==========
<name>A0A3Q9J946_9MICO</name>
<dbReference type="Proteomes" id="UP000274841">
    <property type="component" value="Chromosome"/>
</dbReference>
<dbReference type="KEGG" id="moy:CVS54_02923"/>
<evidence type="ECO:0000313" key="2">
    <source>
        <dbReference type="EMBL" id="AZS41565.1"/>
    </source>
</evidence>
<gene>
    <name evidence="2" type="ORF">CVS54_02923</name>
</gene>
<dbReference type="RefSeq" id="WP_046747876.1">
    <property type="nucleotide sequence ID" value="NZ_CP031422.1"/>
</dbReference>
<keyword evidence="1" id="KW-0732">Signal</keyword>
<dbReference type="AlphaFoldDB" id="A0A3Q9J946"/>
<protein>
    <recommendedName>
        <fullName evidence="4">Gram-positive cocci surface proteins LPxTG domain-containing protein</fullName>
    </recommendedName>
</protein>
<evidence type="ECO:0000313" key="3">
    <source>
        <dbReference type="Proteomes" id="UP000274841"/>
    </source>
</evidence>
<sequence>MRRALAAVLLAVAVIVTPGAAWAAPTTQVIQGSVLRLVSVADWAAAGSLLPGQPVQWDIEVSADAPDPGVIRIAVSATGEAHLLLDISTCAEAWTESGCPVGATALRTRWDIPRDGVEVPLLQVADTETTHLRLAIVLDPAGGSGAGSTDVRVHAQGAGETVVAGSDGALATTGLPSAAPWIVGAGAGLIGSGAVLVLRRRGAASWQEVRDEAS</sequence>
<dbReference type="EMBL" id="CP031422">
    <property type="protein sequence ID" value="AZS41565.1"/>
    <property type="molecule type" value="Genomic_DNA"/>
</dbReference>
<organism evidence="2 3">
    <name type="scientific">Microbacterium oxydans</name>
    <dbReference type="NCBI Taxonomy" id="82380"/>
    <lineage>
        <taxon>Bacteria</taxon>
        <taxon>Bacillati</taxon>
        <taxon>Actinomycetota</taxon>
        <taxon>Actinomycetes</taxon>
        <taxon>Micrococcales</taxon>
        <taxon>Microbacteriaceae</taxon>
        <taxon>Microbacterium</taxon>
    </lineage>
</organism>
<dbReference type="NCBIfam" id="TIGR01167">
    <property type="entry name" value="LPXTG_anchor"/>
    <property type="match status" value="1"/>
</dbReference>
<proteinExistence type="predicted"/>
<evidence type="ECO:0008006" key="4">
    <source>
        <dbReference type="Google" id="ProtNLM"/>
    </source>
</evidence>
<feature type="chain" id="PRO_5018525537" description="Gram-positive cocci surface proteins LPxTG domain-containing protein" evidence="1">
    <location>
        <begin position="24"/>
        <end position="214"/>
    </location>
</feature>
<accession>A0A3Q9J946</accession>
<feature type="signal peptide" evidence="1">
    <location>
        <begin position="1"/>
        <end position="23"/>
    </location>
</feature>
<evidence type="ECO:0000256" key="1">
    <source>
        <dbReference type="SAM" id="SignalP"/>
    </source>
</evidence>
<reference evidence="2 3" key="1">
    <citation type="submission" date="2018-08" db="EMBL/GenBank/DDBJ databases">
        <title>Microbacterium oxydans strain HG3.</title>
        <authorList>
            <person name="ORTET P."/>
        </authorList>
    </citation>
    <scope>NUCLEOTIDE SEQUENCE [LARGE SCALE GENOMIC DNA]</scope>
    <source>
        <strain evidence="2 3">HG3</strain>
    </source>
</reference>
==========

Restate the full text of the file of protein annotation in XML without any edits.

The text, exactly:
<name>A0A3Q9J946_9MICO</name>
<dbReference type="Proteomes" id="UP000274841">
    <property type="component" value="Chromosome"/>
</dbReference>
<dbReference type="KEGG" id="moy:CVS54_02923"/>
<evidence type="ECO:0000313" key="2">
    <source>
        <dbReference type="EMBL" id="AZS41565.1"/>
    </source>
</evidence>
<gene>
    <name evidence="2" type="ORF">CVS54_02923</name>
</gene>
<dbReference type="RefSeq" id="WP_046747876.1">
    <property type="nucleotide sequence ID" value="NZ_CP031422.1"/>
</dbReference>
<keyword evidence="1" id="KW-0732">Signal</keyword>
<dbReference type="AlphaFoldDB" id="A0A3Q9J946"/>
<protein>
    <recommendedName>
        <fullName evidence="4">Gram-positive cocci surface proteins LPxTG domain-containing protein</fullName>
    </recommendedName>
</protein>
<evidence type="ECO:0000313" key="3">
    <source>
        <dbReference type="Proteomes" id="UP000274841"/>
    </source>
</evidence>
<sequence>MRRALAAVLLAVAVIVTPGAAWAAPTTQVIQGSVLRLVSVADWAAAGSLLPGQPVQWDIEVSADAPDPGVIRIAVSATGEAHLLLDISTCAEAWTESGCPVGATALRTRWDIPRDGVEVPLLQVADTETTHLRLAIVLDPAGGSGAGSTDVRVHAQGAGETVVAGSDGALATTGLPSAAPWIVGAGAGLIGSGAVLVLRRRGAASWQEVRDEAS</sequence>
<dbReference type="EMBL" id="CP031422">
    <property type="protein sequence ID" value="AZS41565.1"/>
    <property type="molecule type" value="Genomic_DNA"/>
</dbReference>
<organism evidence="2 3">
    <name type="scientific">Microbacterium oxydans</name>
    <dbReference type="NCBI Taxonomy" id="82380"/>
    <lineage>
        <taxon>Bacteria</taxon>
        <taxon>Bacillati</taxon>
        <taxon>Actinomycetota</taxon>
        <taxon>Actinomycetes</taxon>
        <taxon>Micrococcales</taxon>
        <taxon>Microbacteriaceae</taxon>
        <taxon>Microbacterium</taxon>
    </lineage>
</organism>
<dbReference type="NCBIfam" id="TIGR01167">
    <property type="entry name" value="LPXTG_anchor"/>
    <property type="match status" value="1"/>
</dbReference>
<proteinExistence type="predicted"/>
<evidence type="ECO:0008006" key="4">
    <source>
        <dbReference type="Google" id="ProtNLM"/>
    </source>
</evidence>
<feature type="chain" id="PRO_5018525537" description="Gram-positive cocci surface proteins LPxTG domain-containing protein" evidence="1">
    <location>
        <begin position="24"/>
        <end position="214"/>
    </location>
</feature>
<accession>A0A3Q9J946</accession>
<feature type="signal peptide" evidence="1">
    <location>
        <begin position="1"/>
        <end position="23"/>
    </location>
</feature>
<evidence type="ECO:0000256" key="1">
    <source>
        <dbReference type="SAM" id="SignalP"/>
    </source>
</evidence>
<reference evidence="2 3" key="1">
    <citation type="submission" date="2018-08" db="EMBL/GenBank/DDBJ databases">
        <title>Microbacterium oxydans strain HG3.</title>
        <authorList>
            <person name="ORTET P."/>
        </authorList>
    </citation>
    <scope>NUCLEOTIDE SEQUENCE [LARGE SCALE GENOMIC DNA]</scope>
    <source>
        <strain evidence="2 3">HG3</strain>
    </source>
</reference>